What do you do? What do you make?
These simple words can cause a lot of confusion for students whose first language is Spanish. Let's try to explain the difference between do and make.
Look at some common expressions with Do
Do the dishes.
Do some chores.
Do your work.
Do your best.
Do it over.
Do the report.
Do is used to describe an activity that you have to do, often over and over again. For instance, we do the dishes and we do the laundry repetitively . Do also contains an element of duty and responsibility.
Now, take a look at some expressions with Make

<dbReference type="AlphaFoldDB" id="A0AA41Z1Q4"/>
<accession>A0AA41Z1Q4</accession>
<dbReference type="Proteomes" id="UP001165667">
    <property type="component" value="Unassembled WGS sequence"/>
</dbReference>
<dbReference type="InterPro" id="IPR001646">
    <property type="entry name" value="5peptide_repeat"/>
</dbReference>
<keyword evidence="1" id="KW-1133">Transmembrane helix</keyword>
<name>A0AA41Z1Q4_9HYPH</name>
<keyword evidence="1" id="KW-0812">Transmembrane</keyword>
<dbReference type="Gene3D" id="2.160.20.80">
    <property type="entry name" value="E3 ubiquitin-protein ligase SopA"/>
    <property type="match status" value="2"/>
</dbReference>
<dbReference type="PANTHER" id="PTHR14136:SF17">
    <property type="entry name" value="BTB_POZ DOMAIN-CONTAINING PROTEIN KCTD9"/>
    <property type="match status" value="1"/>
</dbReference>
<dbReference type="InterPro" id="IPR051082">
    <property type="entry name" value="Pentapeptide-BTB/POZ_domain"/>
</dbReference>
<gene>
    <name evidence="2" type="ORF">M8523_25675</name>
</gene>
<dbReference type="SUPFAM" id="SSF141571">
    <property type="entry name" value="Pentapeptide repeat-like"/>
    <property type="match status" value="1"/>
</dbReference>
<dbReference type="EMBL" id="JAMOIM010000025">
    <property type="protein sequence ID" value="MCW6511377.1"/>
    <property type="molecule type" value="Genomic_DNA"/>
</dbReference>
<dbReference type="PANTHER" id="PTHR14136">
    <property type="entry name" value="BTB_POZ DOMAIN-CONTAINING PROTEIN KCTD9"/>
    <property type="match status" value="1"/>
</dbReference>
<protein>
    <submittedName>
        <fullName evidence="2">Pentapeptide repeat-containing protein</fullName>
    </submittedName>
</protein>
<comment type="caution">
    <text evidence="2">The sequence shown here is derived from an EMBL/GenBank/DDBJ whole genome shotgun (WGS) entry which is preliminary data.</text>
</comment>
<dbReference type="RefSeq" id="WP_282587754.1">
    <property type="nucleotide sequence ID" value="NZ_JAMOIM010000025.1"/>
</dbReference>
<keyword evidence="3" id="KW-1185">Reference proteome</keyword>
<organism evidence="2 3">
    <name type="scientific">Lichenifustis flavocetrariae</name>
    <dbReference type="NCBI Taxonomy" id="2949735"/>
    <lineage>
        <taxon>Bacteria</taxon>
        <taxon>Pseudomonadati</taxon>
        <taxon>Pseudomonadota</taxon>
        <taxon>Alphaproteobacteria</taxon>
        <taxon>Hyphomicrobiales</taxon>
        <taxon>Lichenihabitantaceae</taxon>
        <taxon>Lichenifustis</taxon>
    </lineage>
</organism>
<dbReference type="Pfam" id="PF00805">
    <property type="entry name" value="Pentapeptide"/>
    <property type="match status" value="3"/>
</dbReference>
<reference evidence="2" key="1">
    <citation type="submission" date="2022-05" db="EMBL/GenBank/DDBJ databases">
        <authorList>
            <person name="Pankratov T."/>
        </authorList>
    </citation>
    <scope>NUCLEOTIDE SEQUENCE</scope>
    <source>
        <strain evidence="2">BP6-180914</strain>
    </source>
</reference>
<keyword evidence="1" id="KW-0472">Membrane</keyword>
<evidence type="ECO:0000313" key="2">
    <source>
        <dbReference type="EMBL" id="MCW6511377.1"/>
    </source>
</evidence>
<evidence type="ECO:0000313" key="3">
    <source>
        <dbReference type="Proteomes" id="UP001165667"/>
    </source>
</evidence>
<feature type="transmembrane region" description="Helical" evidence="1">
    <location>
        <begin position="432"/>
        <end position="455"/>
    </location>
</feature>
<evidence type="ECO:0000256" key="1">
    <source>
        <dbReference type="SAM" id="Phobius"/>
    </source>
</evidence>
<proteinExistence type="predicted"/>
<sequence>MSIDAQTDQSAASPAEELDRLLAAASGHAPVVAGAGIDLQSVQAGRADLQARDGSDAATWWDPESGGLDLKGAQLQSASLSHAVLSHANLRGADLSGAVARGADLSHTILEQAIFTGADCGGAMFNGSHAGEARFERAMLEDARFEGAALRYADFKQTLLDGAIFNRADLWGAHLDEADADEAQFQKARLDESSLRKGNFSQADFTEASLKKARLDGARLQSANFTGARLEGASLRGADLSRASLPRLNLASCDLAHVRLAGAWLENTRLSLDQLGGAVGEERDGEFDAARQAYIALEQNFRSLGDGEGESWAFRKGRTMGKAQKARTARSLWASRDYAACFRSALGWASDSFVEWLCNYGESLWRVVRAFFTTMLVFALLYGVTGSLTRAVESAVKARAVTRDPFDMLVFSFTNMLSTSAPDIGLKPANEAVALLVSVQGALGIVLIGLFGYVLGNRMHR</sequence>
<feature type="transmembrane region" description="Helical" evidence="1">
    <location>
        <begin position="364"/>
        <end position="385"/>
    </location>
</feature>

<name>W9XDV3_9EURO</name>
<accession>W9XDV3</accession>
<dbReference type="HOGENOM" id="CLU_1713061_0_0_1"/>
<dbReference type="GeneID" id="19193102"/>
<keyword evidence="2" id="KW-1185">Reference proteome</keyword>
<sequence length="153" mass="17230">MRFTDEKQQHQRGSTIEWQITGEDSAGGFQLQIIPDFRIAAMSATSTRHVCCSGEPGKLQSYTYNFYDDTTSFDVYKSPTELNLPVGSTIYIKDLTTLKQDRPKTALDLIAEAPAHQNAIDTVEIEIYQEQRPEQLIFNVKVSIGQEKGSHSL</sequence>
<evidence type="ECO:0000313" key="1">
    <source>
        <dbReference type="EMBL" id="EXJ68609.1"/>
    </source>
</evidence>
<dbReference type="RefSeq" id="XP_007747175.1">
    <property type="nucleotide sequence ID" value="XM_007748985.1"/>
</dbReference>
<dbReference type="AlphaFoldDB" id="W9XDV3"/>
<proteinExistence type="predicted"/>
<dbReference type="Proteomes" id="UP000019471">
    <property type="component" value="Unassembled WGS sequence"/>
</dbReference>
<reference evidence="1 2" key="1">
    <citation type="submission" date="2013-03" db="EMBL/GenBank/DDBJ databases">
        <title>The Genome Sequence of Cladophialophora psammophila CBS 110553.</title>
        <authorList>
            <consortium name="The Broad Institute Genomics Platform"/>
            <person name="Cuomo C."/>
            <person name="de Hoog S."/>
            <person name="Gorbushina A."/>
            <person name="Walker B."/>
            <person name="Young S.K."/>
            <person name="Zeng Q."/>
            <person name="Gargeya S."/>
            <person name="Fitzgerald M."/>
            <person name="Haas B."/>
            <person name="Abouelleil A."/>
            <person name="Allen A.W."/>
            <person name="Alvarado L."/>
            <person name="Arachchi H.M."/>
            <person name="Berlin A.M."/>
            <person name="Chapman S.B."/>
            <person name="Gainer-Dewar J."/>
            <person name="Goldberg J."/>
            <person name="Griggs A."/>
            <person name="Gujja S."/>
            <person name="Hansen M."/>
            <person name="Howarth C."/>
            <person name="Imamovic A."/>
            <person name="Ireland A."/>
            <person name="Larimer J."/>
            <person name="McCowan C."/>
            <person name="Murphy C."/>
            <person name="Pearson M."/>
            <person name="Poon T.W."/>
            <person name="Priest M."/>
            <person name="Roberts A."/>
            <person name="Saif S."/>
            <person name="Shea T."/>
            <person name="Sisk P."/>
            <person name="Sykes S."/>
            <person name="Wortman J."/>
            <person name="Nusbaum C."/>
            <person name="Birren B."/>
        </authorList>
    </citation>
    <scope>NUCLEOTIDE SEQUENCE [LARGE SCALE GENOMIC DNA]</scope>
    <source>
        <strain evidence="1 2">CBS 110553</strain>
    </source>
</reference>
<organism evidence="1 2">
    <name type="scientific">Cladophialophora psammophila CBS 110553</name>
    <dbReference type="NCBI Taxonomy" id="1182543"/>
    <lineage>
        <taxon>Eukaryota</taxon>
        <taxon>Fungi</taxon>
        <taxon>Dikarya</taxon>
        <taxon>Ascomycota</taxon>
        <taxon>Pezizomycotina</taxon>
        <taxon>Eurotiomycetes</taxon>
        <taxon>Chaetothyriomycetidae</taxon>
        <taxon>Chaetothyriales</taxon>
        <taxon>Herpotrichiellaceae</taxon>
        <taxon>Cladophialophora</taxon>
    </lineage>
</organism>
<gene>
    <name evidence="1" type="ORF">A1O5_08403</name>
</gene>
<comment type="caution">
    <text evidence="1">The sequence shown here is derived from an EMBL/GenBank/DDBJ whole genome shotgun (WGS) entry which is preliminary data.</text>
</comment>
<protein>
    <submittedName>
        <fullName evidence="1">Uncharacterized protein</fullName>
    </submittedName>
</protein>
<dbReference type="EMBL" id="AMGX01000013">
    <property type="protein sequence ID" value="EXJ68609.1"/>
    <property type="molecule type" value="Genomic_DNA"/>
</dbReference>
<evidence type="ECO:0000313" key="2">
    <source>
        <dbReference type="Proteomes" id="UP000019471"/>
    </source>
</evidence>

Please make time.
You make dinner.
You make drawings.
You make decisions.
You make plans.
Your make reservations.
You make money.
You make friends.
Make is used to describe a creative activity or something you choose to do. You choose, for instance, to make plans, make friends, and make decisions. You have choices.
Why do we say make dinner if we have to do it over and over? Perhaps because cooking is seen more as a creative activity than a chore. But cleaning the table, and cleaning the dishes are just chores so we say do the table and do the dishes. That is also why Americans say make money instead of do money. Making money is seen as both creative and a choice. Idioms are cultural. Sometimes Americans will use the verb make in a way that might seem strange, but make a decision to do your best and learn practical workplace expressions.
Can you create some sentence using Do or Make?